The Olympic Peninsula of Washington state is known for rain, rocky Pacific shorelines, mountains and green conifers. The region is ripe with water, salt and fresh, and with the water come opportunities for fishing. Anglers have chances to tie a fly and go into the streams and brooks for trout, dolly varden and steelhead. Salmon and halibut anglers head into the icy cold waters of Puget Sound, in the shadows of Rainier and the Cascades, trying for silvers, kings and the deep dwelling halibut.
Fly fishing on the peninsula is found along the many rivers of the coast and mountains, such as the Sol Duc River, Hoh River, Bogachiel River, Calawah River and Quileute River. When fly fishing this area, you are under the rules applying to the Western Area Rivers of the Washington Freshwater Fishing rules, found in the free Washington state fishing rules and regulations pamphlet. If fly fishing for steelhead in this region, practice catch and release with the species, as only 1,000 to 2,000 of the fish run each river individually each year, according to reports at Washington Fly Fishing Reports. If your fly or hook goes through the steelhead's eye, or is swallowed, you may keep the fish if legal to do so, as releasing will not be viable for the survival of the fish.
The icy cold waters of Puget Sound receive runs of king, silver and sockeye salmon each year, making saltwater salmon fishing a popular pastime in the shadows of the Olympic mountains. Use heavy duty saltwater spinning reels with a minimum 20 lb. test for line. Salmon bait should include minnows, cut squid and frozen shad. Look for king runs in early May into June, silvers between late May and July and a late season king run between mid July and August according to the Washington Department of Fish and Wildlife.
Halibut are found in the deep waters around the sound. If you have no boat to get to the prime halibut fishing grounds, there are several charter options throughout the coastal region, in towns such as Bellingham, Anacortes and Seattle. The Washington Department of Fish and Wildlife assigns three different regions to the Puget Sound Halibut fishing areas, with openings for the fish in Marine Area 5 between May 28 through June 19; Marine Areas 6-10 open between May 1 through May 30. Check the website or pamphlet for additional openings or closures.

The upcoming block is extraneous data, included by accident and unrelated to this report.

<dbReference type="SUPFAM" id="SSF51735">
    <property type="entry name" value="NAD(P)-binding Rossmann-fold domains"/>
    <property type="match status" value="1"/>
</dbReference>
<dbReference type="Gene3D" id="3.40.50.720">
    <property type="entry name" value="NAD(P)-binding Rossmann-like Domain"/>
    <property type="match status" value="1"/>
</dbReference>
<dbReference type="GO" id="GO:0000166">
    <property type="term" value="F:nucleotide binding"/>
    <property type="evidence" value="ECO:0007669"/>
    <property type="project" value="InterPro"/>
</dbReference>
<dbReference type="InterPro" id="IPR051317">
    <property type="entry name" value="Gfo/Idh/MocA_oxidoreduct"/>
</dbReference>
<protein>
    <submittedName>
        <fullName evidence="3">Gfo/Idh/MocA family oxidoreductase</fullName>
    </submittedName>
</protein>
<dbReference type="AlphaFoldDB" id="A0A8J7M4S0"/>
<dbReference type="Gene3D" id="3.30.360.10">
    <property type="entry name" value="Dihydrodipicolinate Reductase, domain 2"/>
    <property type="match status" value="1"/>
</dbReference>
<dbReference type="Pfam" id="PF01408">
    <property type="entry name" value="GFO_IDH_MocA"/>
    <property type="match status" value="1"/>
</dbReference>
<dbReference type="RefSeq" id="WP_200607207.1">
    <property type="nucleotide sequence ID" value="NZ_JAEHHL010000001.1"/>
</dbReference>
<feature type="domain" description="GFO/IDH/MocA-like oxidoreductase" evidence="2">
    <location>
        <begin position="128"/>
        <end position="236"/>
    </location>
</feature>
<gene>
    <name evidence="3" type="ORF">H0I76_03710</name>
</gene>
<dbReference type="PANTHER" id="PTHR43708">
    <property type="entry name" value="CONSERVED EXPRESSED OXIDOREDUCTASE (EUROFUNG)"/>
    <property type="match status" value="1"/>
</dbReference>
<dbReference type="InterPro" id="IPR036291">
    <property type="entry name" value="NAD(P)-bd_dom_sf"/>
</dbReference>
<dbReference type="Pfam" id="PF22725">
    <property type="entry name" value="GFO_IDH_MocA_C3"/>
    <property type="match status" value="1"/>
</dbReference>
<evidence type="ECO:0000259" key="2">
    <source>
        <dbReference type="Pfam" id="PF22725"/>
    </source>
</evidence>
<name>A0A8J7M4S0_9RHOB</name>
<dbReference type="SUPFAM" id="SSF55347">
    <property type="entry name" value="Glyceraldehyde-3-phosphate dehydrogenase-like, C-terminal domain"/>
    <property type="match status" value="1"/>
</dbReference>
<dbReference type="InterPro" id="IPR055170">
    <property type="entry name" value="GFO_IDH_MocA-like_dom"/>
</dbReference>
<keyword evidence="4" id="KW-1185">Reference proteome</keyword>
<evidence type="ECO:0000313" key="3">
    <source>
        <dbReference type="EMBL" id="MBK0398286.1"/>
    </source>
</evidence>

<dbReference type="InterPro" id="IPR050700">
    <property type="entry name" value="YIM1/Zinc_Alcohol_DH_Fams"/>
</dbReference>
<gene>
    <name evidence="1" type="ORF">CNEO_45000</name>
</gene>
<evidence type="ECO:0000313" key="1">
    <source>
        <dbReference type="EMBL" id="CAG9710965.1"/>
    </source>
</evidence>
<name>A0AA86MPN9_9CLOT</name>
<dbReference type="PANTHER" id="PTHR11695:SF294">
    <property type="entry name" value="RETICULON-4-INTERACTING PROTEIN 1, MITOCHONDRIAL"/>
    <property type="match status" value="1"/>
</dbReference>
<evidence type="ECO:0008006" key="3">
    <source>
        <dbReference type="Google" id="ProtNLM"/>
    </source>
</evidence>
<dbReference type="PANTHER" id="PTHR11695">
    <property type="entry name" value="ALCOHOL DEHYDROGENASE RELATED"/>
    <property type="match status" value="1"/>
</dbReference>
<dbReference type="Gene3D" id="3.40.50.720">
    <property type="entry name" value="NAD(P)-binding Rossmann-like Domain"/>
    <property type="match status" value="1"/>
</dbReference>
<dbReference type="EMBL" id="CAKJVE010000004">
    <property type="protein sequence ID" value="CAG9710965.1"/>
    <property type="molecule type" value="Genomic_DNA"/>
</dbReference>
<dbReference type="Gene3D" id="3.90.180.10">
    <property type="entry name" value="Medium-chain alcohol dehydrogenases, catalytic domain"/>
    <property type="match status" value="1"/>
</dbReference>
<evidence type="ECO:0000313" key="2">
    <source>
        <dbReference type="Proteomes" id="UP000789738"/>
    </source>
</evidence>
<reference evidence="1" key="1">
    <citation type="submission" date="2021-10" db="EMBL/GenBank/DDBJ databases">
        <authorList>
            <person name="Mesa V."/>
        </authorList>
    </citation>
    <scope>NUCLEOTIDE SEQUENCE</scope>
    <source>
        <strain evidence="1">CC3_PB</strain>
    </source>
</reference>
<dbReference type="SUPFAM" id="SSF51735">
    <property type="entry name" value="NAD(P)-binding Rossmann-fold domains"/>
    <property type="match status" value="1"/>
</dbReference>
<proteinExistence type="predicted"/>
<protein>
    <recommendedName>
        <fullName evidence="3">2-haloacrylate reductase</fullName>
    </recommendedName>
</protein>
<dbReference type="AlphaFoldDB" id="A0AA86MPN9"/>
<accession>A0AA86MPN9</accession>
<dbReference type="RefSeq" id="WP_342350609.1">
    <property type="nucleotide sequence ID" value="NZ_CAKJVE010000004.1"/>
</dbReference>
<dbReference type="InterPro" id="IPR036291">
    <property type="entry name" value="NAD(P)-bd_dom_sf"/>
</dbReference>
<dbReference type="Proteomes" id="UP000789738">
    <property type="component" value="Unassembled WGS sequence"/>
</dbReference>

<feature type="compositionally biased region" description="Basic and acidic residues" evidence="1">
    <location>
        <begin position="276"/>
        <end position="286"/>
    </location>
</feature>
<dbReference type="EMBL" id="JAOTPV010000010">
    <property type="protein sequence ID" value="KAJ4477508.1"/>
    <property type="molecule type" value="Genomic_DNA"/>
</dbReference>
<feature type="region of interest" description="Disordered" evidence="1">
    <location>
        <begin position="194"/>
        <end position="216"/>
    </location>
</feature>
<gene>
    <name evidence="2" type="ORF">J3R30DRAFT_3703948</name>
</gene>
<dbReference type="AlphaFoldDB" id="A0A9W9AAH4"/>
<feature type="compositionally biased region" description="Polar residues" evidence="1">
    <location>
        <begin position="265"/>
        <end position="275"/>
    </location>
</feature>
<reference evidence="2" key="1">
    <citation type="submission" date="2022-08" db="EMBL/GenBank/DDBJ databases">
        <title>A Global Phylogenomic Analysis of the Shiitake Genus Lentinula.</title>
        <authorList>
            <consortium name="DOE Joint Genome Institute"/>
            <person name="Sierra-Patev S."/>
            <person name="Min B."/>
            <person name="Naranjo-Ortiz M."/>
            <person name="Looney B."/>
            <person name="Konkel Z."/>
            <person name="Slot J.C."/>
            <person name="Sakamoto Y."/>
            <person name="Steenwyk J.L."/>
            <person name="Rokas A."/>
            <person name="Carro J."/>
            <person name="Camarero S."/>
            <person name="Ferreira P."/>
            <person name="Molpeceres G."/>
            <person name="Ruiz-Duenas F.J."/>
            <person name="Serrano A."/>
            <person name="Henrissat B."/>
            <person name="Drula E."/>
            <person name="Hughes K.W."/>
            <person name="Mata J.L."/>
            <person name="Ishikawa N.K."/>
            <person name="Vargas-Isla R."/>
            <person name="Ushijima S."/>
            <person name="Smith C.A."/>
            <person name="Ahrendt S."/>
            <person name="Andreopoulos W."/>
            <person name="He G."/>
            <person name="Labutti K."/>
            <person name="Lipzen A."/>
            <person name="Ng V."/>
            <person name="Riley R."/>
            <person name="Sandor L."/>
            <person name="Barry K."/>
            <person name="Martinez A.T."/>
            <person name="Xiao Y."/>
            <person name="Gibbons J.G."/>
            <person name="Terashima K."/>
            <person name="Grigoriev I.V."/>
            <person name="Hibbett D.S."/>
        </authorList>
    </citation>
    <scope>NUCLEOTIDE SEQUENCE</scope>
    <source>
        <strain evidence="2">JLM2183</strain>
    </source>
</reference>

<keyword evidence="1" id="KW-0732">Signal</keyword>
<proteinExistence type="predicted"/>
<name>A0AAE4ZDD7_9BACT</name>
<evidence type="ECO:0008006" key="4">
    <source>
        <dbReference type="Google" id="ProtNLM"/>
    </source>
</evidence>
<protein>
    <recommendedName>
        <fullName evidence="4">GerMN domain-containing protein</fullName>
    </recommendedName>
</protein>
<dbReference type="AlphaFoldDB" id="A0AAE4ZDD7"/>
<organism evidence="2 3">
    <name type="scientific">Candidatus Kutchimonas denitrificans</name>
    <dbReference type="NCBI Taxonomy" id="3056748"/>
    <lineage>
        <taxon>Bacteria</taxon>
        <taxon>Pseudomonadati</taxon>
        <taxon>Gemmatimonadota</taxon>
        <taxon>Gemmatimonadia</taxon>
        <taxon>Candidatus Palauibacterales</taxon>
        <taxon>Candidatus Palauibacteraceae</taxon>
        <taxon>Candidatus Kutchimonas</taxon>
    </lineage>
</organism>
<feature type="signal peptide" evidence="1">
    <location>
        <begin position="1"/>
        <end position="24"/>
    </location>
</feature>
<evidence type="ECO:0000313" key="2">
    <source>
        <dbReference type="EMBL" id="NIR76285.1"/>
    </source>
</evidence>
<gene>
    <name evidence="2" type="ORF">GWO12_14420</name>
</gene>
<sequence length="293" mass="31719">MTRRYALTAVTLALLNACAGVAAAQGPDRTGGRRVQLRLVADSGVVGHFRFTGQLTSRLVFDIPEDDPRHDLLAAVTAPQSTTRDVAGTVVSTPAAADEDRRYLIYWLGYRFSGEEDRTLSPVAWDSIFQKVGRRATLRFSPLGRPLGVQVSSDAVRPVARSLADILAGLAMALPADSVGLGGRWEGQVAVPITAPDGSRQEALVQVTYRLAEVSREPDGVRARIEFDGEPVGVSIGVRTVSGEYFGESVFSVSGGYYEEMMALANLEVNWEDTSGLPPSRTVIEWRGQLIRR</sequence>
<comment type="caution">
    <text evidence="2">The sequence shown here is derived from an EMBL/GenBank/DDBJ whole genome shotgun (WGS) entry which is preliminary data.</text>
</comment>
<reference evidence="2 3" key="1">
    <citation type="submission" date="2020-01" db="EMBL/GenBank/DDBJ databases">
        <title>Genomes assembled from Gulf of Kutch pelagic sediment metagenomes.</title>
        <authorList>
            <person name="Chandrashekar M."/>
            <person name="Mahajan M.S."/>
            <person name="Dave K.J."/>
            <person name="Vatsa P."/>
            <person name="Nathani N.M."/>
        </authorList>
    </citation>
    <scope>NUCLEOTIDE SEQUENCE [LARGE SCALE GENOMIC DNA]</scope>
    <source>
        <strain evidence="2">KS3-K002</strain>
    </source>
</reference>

Bait and Lure River Fishing
Beyond fly fishing, the rivers throughout the northwest coastal area of Washington State are prime for cut-throat trout, rainbow trout and steelhead. Steelhead should be released after catching to help preserve the species and health of the fisheries. When using bait, it is against the law to chum or use artificial means to bring fish to you, according to the Rules and Regulations pamphlet. Rivers, streams and beaver ponds that do not drain into Puget Sound are open for game-fish the first Saturday in June through October.
Article Written By Eric Cedric
A former Alaskan of 20 years, Eric Cedric now resides in California. He's published in "Outside" and "Backpacker" and has written a book on life in small-town Alaska, "North by Southeast." Cedric was a professional mountain guide and backcountry expedition leader for 18 years. He worked in Russia, Iceland, Greece, Turkey and Belize. Cedric attended Syracuse University and is a private pilot.